The 2015 rented Jeep, which I had christened Betty, had 4×4, but it was only that and the name Jeep which was common to the 2003 model. Betty’s tyres are M&S, which for the uninitiated isn’t a posh supermarket, it supposedly equates mud and snow, but in reality it should stand for mainly shit, only good for collecting the kids from their public school.

Driving into the Ghost. Credit Greg Boswell.

Greg and I decided to drive the afternoon before the climb and check things out and Betty would second as our luxury bivi to allow an early start in the morning. A few days before it had dumped snow and the thermometer told us it was minus 10, Canadian winter had finally arrived.

Parking at the top of the ‘Big Hill’ and going for a walk showed Betty was going no farther. I can’t believe how bold I use to be, the thought of driving the Chelsea tractor, down this hill made me queasy. I don’t mean in case we crashed, I mean the cost to pay someone to recover us from this empty place. I’m sure I thought nothing of it in 2003. 

The Real Big Drip, Betty and Boswell all on top of the Big Hill.

Greg and I walked down the Big Hill and turned left following a rough track across the dried river bed until we stood on the raised bank made from small grey rocks washed by the river. The wind scythed the open plain. Snow devils kept us company as we walked the three kilometres, before the turning right into the woods and the track which would eventually led to our intended climb, The Real Big Drip.  We climbed a large bank formed by the cutting motion of the river hundreds of years before and between sheltering eyes from the  bullets of snow, there it was, our climb, still another hour or so away, but there it was cutting a white line directly up the back of a rock cirque.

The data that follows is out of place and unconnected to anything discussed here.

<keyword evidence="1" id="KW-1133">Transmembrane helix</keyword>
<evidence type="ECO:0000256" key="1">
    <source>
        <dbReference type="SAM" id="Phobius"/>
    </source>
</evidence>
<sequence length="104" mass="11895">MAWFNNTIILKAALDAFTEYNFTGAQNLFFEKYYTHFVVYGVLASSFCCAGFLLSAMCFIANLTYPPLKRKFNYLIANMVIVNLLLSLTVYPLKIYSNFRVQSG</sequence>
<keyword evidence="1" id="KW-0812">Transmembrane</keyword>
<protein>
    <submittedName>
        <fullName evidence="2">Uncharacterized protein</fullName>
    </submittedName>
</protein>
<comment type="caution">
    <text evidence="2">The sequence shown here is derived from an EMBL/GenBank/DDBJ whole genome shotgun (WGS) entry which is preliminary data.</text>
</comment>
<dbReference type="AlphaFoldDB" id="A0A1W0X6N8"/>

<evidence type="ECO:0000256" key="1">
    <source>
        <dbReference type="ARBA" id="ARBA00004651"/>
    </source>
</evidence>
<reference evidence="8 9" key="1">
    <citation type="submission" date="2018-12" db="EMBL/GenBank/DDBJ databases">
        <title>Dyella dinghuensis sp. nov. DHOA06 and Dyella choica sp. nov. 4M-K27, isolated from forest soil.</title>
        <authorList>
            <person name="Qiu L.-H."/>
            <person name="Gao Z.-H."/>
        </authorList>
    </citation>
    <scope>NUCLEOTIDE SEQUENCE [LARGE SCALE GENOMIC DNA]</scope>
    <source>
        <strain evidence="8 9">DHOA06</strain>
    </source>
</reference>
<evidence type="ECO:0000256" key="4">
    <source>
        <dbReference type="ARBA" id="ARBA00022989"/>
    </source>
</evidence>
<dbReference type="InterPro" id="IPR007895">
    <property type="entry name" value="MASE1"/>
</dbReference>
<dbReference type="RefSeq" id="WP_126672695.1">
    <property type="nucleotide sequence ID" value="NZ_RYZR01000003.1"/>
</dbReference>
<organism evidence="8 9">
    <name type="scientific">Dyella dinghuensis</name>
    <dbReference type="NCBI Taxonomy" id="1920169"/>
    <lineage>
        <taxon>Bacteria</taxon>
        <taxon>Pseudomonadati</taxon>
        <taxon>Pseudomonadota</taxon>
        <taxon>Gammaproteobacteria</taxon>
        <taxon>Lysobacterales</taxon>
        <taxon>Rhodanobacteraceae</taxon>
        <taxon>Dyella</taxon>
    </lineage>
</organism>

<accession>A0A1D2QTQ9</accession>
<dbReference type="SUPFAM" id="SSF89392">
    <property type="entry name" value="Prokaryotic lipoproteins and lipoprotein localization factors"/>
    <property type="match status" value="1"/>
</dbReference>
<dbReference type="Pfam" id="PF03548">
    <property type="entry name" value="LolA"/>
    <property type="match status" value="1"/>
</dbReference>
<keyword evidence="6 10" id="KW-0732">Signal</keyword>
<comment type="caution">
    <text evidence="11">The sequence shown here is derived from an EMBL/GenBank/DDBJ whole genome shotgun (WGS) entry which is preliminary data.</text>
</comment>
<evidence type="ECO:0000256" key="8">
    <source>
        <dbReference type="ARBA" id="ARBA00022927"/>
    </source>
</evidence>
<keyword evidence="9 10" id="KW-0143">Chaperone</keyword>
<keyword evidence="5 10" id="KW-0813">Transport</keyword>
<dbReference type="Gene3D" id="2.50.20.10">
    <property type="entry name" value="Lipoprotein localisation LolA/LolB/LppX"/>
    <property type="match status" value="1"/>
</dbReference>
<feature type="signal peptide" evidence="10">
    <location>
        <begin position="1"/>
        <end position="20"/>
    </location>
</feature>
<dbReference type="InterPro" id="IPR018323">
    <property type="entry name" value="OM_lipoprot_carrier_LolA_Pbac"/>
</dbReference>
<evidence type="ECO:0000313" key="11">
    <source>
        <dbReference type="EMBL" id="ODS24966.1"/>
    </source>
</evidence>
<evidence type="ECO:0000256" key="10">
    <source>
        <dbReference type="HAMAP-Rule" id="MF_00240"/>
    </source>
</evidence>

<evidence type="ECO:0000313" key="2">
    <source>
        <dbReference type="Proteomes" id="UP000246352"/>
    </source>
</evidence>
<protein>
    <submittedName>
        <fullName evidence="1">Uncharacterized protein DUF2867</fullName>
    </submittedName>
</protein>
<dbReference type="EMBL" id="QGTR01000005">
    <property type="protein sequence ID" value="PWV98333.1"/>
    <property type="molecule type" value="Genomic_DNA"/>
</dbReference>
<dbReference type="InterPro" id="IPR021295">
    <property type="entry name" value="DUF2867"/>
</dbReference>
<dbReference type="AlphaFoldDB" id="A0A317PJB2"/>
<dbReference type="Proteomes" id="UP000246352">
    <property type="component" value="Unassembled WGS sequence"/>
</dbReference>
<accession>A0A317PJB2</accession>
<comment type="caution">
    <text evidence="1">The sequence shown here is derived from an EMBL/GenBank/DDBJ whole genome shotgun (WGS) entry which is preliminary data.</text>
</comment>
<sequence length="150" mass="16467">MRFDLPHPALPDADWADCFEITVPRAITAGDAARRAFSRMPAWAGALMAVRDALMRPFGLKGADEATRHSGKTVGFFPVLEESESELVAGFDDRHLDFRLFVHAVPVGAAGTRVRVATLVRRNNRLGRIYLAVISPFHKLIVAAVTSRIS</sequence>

Looking back to the Big Hill nearly from the right turn toward the climb.